The final night follows its own peculiar time, frenetic and dragged out in a single breath. The guests, they are tired but unwilling to have the holiday diminish to its natural end. As I thread the skewers with onion and lamb, they lean heavy on the counter, pouring glass after glass of wine, holding up the bottle to gauge its reserves. Gardenside, they finger the now robust kale, asking if I’ve planned my plots for next season. Not yet, I say. I can’t imagine departing from the selection I’ve maintained for years: dark greens, pole beans, squash, cutting herbs. From the grill, where gently he rotates the kebabs, my husband is impervious to the lightning of ecstatic longing as one guest eyes another across the ginghamed span of picnic table.

Later, the uneaten lamb wrapped and the counters sponged, my husband and I will occupy our respective sides of the bed. In the insufficient light, he’ll hold The Economist too near his readers. Repeatedly, I’ll narrow my focus to a bit of needlework I keep in a bedside Longaberger, but the muted flutter of laughter will reverberate through the heat register, rattling my resolve. It will come in fits, by turns frantic and coy, and I’ll glance sideways to note my husband’s full obliviousness to the disturbance.

“Just getting some water,” I’ll say, picking my way downstairs. Place my feet on the loosest boards—ostensible warning to the houseguests, whose passion cannot be contained by strange walls or the propriety exacted by another person’s dwelling. They will not hear me as I hover beside the shut door of the guest room, or they will, but their laughter and heaving and linen-light sighs will carry along their preordained course until finally, blessedly, real silence resumes. Once it does, I’ll shift my weight to incur a final creak. Enough: goodnight.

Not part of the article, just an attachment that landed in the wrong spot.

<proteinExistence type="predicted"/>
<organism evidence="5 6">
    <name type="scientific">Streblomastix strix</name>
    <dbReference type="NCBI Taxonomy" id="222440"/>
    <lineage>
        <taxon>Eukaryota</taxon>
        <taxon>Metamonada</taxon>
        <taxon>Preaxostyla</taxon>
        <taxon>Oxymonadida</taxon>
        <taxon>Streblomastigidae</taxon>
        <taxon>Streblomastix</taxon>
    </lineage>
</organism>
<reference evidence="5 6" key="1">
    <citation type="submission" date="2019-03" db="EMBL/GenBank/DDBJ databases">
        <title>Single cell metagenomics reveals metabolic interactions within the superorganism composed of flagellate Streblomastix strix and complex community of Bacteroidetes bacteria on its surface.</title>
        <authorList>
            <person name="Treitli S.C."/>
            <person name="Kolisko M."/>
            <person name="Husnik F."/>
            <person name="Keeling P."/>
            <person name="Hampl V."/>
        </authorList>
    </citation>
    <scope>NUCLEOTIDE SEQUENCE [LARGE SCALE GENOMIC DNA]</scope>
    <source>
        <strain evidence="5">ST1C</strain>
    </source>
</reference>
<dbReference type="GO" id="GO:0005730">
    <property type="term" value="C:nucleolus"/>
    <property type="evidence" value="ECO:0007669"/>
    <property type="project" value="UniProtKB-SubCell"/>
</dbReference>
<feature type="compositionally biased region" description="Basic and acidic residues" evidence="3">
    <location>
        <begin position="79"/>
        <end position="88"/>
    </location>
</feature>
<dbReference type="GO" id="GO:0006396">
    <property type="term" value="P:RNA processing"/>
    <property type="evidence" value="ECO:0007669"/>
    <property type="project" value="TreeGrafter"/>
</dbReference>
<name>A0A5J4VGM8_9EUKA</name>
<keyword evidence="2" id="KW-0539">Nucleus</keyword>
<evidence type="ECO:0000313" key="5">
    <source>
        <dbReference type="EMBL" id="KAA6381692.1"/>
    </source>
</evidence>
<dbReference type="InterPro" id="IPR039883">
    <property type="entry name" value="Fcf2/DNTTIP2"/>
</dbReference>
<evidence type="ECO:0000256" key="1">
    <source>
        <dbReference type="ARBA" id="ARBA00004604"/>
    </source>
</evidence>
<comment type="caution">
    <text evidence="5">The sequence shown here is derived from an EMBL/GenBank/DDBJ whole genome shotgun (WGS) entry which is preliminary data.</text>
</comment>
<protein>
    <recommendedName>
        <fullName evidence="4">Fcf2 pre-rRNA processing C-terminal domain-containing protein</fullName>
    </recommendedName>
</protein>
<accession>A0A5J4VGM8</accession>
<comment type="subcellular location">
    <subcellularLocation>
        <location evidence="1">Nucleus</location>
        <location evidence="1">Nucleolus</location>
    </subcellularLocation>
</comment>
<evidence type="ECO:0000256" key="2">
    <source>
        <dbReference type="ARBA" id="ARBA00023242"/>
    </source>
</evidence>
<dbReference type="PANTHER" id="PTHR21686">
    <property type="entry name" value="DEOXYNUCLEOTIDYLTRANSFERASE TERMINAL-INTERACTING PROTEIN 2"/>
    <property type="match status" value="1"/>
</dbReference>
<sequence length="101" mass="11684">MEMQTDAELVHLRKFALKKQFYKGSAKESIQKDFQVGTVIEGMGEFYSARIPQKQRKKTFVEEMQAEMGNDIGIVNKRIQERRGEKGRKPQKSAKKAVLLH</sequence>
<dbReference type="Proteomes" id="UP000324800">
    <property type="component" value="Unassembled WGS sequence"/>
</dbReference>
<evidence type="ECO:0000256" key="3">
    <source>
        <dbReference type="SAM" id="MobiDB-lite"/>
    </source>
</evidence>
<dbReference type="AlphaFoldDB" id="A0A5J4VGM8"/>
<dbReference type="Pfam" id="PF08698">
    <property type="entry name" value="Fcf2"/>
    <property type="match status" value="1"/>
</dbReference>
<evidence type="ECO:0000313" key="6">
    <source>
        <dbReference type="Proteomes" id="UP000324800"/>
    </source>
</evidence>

Until then, though, I take great comfort in this, the end-of-camp freedom that winds down the last day. I have never borne witness to it, preferring to guard it as my own private experience of the world, but I absorb the gaudiness of the loosening, the unbecoming, of my assembled guests. Surely, I am close at hand with seltzer and salt when one spills wine on her off-white dress. From a different room, I hear the tinkle of china and appear specter-silent with a hand broom and dustpan. While the guests grow raucous and rowdy and then somber, shuttling toward the blank mercy of sleep, I remain a constant: blue skirt, tan flats, carafe of chilled white fingerprint-free. For a visit’s duration only, I’m a force of evenness, civility: the only calm presence here.

 

 

Kate Garklavs lives and works in Portland, OR. Her work has previously appeared in Juked, Ohio Edit, Tammy, The Airgonaut, and elsewhere, and she’s the prose editor for the Submission reading series.

 

 

 

(Front page image via)